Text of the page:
Self-taught female developer with no matric wins MTN app award
Being a female developer in the tech industry is already a challenge, but being a black female developer with no coding or tertiary qualification, let alone a matric certificate, makes it impossible to even get a foot in the door – but not for Nombeko Mpengesi.
Mpengesi is the winner of the Women in STEM category award at the 2017 MTN Business App of the Year Awards held last Thursday in Sandton.
The category recognises an outstanding app created by a woman-owned business in the country.
Mpengesi created an app called ORU Social, is a multi-purpose social network platform tailored for small businesses, with great professional appeal. It allows users to make new connections, share videos, updates, advertise on the platform, create groups, have on-line conferencing sessions, access to presentations and videos and incorporation of other sites such as YouTube, Soundcloud or any other content. The platform is also available on Google Play and iTunes.
“We’re helping to cut boardroom hiring costs for businesses with limited resources. We have a feature where musicians can upload their songs and let listeners share and comment on the songs,” Mpengesi explains.
ORU Social was launched in July 2016 and currently has 7 000 users across South Africa, Nigeria, Zimbabwe, Lesotho, the US, UK, China and Trinidad and Tobago.
While most of the night’s winners are experience and/or qualified developers, Mpengesi did not finish her matric as a result of her father passing shortly before her exams were meant to kick off.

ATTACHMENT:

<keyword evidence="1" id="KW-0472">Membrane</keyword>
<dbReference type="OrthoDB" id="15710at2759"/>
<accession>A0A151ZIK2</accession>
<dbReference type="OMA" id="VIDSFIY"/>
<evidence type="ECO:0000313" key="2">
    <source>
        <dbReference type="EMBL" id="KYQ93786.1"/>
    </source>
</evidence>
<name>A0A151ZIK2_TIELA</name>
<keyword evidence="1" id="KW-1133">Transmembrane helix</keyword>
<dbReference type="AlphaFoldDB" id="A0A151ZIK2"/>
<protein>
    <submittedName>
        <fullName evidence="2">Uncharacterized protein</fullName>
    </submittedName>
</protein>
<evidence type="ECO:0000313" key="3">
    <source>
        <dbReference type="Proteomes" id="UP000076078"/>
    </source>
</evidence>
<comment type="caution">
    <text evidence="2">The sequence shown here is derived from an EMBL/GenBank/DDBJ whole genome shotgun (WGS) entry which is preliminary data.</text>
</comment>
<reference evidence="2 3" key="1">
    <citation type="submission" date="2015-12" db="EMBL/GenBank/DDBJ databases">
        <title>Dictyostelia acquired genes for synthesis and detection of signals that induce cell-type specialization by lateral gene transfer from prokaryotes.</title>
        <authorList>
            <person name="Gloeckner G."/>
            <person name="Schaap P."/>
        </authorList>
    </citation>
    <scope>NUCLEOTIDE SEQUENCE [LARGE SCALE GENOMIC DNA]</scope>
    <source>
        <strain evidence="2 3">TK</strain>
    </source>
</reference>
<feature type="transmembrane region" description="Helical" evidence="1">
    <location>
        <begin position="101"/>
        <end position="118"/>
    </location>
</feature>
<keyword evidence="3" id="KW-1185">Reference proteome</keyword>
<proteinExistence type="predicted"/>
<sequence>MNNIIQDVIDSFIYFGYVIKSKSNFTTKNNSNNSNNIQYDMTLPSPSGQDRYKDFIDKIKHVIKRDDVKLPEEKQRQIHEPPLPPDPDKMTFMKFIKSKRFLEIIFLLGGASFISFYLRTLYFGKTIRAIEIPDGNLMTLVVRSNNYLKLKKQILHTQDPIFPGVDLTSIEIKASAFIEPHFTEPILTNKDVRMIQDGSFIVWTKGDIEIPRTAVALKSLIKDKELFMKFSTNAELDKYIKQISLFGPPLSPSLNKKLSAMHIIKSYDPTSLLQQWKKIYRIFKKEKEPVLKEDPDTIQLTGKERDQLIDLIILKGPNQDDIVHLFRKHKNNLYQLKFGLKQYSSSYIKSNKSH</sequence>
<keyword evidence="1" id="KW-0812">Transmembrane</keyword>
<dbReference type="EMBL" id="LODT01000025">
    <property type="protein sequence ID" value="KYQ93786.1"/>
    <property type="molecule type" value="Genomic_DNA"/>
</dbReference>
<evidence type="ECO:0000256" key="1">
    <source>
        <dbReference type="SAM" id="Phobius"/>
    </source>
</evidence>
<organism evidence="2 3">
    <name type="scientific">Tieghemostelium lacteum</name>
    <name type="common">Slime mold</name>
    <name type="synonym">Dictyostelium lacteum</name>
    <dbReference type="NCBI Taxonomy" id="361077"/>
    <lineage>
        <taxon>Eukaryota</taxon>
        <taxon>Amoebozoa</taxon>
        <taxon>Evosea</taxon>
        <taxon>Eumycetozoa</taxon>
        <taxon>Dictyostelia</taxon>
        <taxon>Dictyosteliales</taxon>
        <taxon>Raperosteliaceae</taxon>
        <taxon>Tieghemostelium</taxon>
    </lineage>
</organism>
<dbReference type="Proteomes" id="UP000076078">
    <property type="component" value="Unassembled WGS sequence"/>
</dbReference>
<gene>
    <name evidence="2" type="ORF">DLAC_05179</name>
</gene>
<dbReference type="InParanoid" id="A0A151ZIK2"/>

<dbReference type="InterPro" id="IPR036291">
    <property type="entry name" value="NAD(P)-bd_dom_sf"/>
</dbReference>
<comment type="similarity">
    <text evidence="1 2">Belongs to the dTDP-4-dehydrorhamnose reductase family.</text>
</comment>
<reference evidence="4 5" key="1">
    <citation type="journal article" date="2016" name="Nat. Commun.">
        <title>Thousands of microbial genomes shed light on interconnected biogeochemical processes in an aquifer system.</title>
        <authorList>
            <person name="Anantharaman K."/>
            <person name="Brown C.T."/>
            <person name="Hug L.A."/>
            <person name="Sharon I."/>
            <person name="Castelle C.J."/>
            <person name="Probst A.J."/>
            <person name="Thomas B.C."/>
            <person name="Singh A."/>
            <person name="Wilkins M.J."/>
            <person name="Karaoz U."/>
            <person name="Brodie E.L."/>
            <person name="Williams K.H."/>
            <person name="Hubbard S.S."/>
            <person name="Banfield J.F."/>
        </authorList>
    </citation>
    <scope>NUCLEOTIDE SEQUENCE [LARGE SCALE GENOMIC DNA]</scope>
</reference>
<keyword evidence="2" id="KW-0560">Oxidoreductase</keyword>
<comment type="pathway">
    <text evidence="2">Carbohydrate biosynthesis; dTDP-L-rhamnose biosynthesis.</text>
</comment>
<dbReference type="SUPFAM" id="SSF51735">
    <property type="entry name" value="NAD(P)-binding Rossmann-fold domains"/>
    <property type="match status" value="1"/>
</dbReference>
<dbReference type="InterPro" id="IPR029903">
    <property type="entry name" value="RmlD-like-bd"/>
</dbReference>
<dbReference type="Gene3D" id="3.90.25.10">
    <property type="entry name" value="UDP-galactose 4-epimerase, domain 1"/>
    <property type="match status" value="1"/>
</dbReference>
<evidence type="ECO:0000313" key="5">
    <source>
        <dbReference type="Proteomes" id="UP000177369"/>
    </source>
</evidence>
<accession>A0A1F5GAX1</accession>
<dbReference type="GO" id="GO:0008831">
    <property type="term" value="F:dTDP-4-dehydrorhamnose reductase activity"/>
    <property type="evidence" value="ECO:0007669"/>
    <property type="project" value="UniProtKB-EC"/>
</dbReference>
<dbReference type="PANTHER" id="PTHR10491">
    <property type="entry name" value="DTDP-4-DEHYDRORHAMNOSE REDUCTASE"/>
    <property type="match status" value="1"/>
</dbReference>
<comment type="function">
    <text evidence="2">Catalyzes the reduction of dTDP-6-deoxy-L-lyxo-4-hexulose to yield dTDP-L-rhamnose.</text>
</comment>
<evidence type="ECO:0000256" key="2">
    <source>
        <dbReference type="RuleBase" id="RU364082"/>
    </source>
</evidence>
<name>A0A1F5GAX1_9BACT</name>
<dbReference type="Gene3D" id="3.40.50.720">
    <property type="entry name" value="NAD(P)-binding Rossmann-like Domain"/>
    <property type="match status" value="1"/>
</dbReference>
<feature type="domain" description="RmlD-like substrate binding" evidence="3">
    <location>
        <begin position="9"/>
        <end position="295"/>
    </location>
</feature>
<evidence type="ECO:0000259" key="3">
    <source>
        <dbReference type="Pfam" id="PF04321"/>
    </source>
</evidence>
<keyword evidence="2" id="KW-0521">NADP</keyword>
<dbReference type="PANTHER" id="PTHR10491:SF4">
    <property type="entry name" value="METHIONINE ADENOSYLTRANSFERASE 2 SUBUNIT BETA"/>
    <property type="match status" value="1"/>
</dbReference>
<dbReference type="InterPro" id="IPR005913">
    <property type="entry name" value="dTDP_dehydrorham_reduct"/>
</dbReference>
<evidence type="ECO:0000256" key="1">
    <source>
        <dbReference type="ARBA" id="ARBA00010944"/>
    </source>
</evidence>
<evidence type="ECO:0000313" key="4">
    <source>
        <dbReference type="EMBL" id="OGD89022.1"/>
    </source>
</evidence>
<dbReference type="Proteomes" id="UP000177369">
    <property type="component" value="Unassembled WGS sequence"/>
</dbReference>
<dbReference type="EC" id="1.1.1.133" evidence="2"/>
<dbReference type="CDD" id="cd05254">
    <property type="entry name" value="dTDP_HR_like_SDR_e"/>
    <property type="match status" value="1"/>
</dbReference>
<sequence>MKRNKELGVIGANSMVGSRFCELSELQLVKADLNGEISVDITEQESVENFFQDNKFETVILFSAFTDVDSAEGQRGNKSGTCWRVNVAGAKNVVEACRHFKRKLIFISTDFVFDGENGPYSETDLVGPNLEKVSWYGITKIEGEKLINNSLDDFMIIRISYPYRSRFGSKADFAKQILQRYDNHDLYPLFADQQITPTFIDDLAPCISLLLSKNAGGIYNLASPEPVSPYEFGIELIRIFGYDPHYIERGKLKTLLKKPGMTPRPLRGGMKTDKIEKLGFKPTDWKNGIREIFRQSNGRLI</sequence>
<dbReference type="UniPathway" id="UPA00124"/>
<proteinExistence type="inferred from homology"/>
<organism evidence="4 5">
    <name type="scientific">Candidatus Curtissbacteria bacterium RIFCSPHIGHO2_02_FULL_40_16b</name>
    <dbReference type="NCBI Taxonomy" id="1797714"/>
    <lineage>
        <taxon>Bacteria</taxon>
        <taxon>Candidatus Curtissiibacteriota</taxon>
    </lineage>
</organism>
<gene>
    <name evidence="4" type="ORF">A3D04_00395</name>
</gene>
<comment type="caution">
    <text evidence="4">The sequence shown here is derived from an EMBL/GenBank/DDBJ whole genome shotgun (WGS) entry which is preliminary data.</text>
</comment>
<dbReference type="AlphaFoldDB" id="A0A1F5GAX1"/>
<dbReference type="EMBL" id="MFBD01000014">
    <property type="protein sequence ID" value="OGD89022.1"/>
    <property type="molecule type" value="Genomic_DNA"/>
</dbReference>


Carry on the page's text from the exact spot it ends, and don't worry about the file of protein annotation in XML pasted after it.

She decided to venture into the world of entrepreneurship seeing as she would not be able to get a decent job without a matric or tertiary qualification.
“For me, not having a matric has never been an issue because I told myself that it is not about that but about my mind, the way I think, my dreams and my destiny,” she says”
Mpengesi took it upon herself to teach herself how to code by watching video tutorials online and reading up on the skill while practicing.
“I was curious. The world is changing, some shops are closing down because they’re not adapting tot technology, what made me want to start ORU Social was that I wanted to teach businesses to use tech so they have an edge over their competitors in the market,” she says.
“I looked at Facebook, LinkedIn etc and asked myself why we don’t have similar local solutions – that’s what drove me.”
Mpengesi believes in paying it forward, which is why she runs a skills development programme on the side to equip young people with some of the same skills she has learned.
On winning the award, Mpengesi says she believed in her solution and was confident in it because of the positive feedback she has so far received from users. She believes the award will go a long way in boosting her business and promoting ORU Social.